The special flag committee
In September 1964, a committee consisting of 15 Parliament members was announced as the special flag committee. This committee consisted of seven Liberals, five Conservatives (PC) and one each from the New Democratic Party (NDP), the Social Credit Party and the Ralliement créditiste.
It took 6 weeks, 35 lengthy meetings, and the review of thousands of flag proposals.
There were 3,541 entries.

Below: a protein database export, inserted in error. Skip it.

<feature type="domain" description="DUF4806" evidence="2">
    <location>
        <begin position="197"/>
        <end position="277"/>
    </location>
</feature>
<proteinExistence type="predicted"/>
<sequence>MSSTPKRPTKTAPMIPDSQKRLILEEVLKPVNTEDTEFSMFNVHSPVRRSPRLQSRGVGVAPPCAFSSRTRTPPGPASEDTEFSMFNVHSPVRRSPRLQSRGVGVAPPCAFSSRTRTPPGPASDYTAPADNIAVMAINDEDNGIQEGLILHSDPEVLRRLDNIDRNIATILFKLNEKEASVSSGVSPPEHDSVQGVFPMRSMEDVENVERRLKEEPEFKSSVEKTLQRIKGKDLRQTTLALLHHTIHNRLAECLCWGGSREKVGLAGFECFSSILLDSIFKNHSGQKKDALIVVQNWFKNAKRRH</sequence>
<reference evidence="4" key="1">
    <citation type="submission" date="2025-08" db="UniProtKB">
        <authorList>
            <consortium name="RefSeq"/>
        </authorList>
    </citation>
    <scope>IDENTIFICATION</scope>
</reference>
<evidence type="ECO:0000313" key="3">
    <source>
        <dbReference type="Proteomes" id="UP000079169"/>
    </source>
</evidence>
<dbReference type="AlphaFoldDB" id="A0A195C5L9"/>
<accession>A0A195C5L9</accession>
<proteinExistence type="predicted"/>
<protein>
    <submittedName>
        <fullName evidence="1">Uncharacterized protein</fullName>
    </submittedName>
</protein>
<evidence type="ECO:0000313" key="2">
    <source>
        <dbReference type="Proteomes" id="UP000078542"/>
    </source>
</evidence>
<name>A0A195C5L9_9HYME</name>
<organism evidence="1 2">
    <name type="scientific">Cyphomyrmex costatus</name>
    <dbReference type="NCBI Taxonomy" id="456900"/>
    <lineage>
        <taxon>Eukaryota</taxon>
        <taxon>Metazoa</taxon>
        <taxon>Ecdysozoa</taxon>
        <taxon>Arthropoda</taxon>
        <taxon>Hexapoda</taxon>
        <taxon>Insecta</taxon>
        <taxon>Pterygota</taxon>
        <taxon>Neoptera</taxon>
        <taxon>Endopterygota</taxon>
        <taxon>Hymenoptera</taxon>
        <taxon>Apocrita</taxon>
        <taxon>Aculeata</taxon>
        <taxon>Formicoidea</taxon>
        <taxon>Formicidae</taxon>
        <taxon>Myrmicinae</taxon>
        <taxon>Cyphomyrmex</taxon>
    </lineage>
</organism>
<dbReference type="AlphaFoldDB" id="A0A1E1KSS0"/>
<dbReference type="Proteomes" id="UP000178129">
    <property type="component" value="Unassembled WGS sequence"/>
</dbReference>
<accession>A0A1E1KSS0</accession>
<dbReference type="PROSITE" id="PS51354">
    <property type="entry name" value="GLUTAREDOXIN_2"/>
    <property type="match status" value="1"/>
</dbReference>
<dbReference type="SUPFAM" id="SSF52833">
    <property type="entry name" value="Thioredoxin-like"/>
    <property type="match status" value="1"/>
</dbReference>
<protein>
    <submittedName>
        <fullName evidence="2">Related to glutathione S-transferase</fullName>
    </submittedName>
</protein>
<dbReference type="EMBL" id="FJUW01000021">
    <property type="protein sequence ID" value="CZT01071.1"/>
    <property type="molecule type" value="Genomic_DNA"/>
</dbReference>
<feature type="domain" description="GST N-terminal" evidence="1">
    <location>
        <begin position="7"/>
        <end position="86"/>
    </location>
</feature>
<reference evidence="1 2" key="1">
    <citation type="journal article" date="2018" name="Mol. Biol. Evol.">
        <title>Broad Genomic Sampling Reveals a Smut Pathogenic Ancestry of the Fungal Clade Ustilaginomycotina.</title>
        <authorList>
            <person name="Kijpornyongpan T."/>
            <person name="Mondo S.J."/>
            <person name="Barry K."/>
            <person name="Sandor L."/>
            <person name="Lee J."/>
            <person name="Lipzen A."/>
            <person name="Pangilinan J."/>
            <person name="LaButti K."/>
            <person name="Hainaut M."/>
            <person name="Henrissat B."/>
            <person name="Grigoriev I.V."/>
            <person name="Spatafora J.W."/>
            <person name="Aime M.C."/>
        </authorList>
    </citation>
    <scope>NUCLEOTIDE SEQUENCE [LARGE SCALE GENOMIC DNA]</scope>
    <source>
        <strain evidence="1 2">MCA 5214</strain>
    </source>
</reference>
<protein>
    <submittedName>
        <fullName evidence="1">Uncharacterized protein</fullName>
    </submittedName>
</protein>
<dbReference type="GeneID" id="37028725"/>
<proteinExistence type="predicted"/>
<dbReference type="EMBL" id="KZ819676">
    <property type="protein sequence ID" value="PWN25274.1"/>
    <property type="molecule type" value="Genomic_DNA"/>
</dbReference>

2,136 contained maple leaves, 408 contained Union Jacks, 389 contained beavers, and 359 contained Fleurs-de-lys.
It was historian George Stanley who submitted the simple red and white maple leaf design in the final minutes of the debates. On October 22nd 1964, the final voting was held. The final two were the Pearson Pendant and Stanley’s Maple Leaf. The vote was unanimous, 15-0 for Stanley’s Maple Leaf.
After some more debates and votes, it became official, and on February 15, 1965, the flag made its inaugural debut.